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Nancy Cohen's New Work
by Charles Kessler
LeftBank ArtBlog.com, 2010


I went to the studio of Jersey City artist Nancy Cohen to see her new sculpture and reliefs -- some of the best work I've seen in a while. It's very difficult to make successful colored sculpture because, often rather than the color looking like it's inherent to the materials, it looks like it's been arbitrarily applied to the surface. And even when color doesn't appear to lie on the surface, colored sculptures tend to lose their sense of weight. That's not necessarily a bad thing, people have been making great colored sculptures forever, and in fact, Jeff Koons exploits this weightless quality with his balloon sculptures, as does Joel Shapiro in his new work now at Pace Gallery.

But this phenomenon makes the interaction of color more difficult. In order to interact, color needs to be disembodied, to float freely, to breath -- something more natural to painting (see post below on ďSoft EyesĒ). But I think Cohen manages it by, among other things, using shiny, transparent and semi-opaque materials. The glossy sheen of the surfaces encourages unfocused contemplation, and, as a result, the work feels, to some extent, disembodied. (The only sculpture I can think of off hand that is at all similar is sixties California Cool School Sculpture, except they seem disembodied but donít take advantage of the color possibilities.) In addition, Cohenís play with the rapid movement of line keeps the eye moving rapidly over the surface, and in and out of space, adding to the disembodiment of the object.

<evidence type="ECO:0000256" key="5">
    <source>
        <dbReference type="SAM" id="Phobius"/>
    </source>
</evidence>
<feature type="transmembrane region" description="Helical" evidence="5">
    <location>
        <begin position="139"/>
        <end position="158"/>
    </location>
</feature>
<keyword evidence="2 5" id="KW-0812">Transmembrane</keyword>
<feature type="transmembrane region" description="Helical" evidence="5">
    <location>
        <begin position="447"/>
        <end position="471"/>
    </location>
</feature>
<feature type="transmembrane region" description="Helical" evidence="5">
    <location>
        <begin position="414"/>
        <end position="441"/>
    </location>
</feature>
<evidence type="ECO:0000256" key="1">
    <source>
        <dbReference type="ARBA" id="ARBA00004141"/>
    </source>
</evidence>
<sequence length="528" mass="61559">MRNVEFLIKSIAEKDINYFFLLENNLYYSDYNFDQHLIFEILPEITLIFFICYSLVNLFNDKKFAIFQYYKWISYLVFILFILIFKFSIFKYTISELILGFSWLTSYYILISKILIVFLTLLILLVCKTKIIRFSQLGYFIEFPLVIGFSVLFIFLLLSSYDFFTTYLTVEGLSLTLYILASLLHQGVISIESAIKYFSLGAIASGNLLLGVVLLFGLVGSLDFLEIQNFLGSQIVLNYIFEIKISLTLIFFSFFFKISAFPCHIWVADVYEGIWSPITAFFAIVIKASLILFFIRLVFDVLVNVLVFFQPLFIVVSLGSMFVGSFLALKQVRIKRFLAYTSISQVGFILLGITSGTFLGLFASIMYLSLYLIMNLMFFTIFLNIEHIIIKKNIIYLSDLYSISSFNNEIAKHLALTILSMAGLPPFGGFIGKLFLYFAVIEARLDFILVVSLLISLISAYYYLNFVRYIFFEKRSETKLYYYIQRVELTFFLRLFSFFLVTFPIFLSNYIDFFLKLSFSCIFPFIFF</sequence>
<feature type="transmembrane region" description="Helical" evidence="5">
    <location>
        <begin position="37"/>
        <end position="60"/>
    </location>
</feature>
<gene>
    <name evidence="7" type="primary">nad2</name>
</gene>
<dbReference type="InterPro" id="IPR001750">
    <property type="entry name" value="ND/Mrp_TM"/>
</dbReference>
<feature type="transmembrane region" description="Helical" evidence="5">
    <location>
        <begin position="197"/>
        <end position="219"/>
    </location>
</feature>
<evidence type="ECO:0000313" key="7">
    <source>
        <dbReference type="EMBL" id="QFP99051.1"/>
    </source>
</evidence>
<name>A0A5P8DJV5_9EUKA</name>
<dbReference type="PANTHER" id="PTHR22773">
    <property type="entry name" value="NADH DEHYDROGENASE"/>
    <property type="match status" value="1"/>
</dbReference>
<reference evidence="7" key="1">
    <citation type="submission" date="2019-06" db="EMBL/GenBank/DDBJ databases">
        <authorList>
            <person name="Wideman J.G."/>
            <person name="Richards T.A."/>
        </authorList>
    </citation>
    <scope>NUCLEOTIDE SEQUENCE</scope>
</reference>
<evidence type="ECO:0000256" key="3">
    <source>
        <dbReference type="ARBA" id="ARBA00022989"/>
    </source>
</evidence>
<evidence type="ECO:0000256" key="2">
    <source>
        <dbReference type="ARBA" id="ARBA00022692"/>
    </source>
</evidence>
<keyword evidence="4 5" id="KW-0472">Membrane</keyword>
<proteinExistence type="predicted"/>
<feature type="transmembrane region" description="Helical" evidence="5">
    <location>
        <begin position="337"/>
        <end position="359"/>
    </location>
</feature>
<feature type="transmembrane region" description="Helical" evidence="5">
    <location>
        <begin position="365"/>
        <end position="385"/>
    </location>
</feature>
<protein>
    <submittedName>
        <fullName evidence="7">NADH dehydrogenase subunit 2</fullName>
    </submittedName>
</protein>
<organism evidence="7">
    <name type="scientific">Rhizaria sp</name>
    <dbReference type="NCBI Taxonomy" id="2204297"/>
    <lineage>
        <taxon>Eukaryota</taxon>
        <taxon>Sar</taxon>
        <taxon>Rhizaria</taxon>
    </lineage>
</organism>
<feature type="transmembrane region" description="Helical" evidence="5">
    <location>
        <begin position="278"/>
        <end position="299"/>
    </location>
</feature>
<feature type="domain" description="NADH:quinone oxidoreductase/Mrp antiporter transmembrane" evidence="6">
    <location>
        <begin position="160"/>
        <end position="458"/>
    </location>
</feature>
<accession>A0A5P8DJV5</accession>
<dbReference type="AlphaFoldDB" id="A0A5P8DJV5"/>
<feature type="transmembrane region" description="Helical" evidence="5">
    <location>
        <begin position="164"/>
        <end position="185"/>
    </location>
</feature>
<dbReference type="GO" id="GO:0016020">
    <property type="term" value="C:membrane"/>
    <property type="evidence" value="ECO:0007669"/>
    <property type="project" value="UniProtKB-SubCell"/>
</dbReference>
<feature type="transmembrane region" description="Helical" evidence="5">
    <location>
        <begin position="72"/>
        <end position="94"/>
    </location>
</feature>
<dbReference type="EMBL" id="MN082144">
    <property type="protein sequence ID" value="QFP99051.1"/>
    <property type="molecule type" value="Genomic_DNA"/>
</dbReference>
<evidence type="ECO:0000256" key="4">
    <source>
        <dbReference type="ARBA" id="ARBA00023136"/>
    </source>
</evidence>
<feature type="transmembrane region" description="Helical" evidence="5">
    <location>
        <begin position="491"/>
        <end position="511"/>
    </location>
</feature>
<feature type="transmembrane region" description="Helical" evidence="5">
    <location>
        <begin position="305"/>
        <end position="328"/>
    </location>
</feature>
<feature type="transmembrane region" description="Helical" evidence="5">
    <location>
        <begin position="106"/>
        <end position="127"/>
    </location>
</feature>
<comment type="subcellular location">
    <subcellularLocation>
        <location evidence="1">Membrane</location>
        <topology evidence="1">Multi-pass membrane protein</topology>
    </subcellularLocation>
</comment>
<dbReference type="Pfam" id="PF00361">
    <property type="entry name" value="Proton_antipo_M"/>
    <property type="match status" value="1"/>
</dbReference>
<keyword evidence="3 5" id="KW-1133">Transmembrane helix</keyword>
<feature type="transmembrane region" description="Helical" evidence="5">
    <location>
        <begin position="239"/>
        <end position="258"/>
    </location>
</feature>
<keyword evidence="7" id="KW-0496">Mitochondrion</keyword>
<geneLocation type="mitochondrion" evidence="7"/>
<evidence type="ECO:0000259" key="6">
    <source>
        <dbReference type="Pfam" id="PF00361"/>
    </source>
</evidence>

Now, IMHO, hereís what makes her works unique: they maintain their tactility and physicality even while appearing disembodied. Line is experienced as a physical thing -- a wire or string; and color is experienced as inherent to the object itself -- the materials ARE that color through and through, so they donít look applied to the surface, and the objects maintain their sense of weight. Cohenís work is a delicate balancing act: too physical and colors wonít interact; too immaterial and the sculpture loses its weight and tactility. (This sometimes happens for me when I recognize an object in a sculpture -- a spoon or a spring or some other object. Itís fun, and adds another level to the work, but this awakening takes me out of the experience -- it burst the bubble.) It might be helpful to compare Cohenís work to someone like Frank Stella. Cohenís work is obviously more intimate than Stellaís (who I always thought of as an abstract Pop Artist). But more important, Stellaís sculptural reliefs seem hollow and weightless, and the color gives the impression of being only on the surface. Stella uses color to distinguish one shape from another, and to create a liveliness bordering on chaos (which might be the point). He never really deals with the interaction of color.

His works are an assault of color, but he never deals with color per se. Cohenís work, on the other hand, has the illusionistic space, light and color interaction of painting but still maintains the tactility and weight of sculpture.